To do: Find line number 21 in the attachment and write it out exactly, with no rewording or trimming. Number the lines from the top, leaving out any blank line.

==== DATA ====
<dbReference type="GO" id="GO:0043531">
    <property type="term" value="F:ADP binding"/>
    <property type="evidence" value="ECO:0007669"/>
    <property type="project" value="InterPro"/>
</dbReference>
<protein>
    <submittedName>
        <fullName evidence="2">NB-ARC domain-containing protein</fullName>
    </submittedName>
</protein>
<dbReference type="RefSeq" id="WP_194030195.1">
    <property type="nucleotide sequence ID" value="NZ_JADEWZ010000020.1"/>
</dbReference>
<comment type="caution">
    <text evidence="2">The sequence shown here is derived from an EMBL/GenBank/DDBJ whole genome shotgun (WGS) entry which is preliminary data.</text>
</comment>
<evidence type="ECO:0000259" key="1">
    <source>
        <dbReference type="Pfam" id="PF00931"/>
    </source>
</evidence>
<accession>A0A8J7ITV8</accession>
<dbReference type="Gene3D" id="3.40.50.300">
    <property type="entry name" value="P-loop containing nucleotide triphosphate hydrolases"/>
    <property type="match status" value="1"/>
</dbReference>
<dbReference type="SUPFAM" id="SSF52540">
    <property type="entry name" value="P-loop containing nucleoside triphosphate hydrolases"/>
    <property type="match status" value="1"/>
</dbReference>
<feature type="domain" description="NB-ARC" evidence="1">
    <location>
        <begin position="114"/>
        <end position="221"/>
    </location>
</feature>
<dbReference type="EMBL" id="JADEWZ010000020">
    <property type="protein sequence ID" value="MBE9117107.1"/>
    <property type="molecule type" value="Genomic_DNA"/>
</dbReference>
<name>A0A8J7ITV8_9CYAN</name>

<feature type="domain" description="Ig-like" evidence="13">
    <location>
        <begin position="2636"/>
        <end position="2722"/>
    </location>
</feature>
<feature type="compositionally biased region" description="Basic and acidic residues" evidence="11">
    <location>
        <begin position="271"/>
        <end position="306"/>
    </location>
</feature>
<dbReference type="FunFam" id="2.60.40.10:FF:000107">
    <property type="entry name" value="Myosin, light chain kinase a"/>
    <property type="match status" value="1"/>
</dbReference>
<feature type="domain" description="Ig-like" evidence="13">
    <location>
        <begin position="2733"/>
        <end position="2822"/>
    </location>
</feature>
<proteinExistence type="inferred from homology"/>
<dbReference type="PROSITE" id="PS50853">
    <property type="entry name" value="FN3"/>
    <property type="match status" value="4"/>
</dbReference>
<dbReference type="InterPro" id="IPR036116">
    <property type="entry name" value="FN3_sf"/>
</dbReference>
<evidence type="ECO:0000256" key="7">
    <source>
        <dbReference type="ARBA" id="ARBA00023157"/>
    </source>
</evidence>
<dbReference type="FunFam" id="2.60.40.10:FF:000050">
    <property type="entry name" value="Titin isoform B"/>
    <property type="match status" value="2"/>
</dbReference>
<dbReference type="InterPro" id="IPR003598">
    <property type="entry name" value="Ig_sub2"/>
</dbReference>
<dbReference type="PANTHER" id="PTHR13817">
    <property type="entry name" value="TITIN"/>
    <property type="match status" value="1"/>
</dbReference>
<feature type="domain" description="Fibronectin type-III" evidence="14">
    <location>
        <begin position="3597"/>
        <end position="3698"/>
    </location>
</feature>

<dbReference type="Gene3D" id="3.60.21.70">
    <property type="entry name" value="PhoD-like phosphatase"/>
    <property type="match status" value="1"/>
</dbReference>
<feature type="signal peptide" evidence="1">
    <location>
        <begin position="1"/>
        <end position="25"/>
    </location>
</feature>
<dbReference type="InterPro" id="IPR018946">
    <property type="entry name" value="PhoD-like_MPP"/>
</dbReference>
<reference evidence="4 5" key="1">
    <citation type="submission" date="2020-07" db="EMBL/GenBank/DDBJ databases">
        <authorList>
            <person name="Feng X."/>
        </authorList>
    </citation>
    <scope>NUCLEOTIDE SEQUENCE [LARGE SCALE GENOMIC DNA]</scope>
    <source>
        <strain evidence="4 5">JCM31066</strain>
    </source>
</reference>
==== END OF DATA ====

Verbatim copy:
</evidence>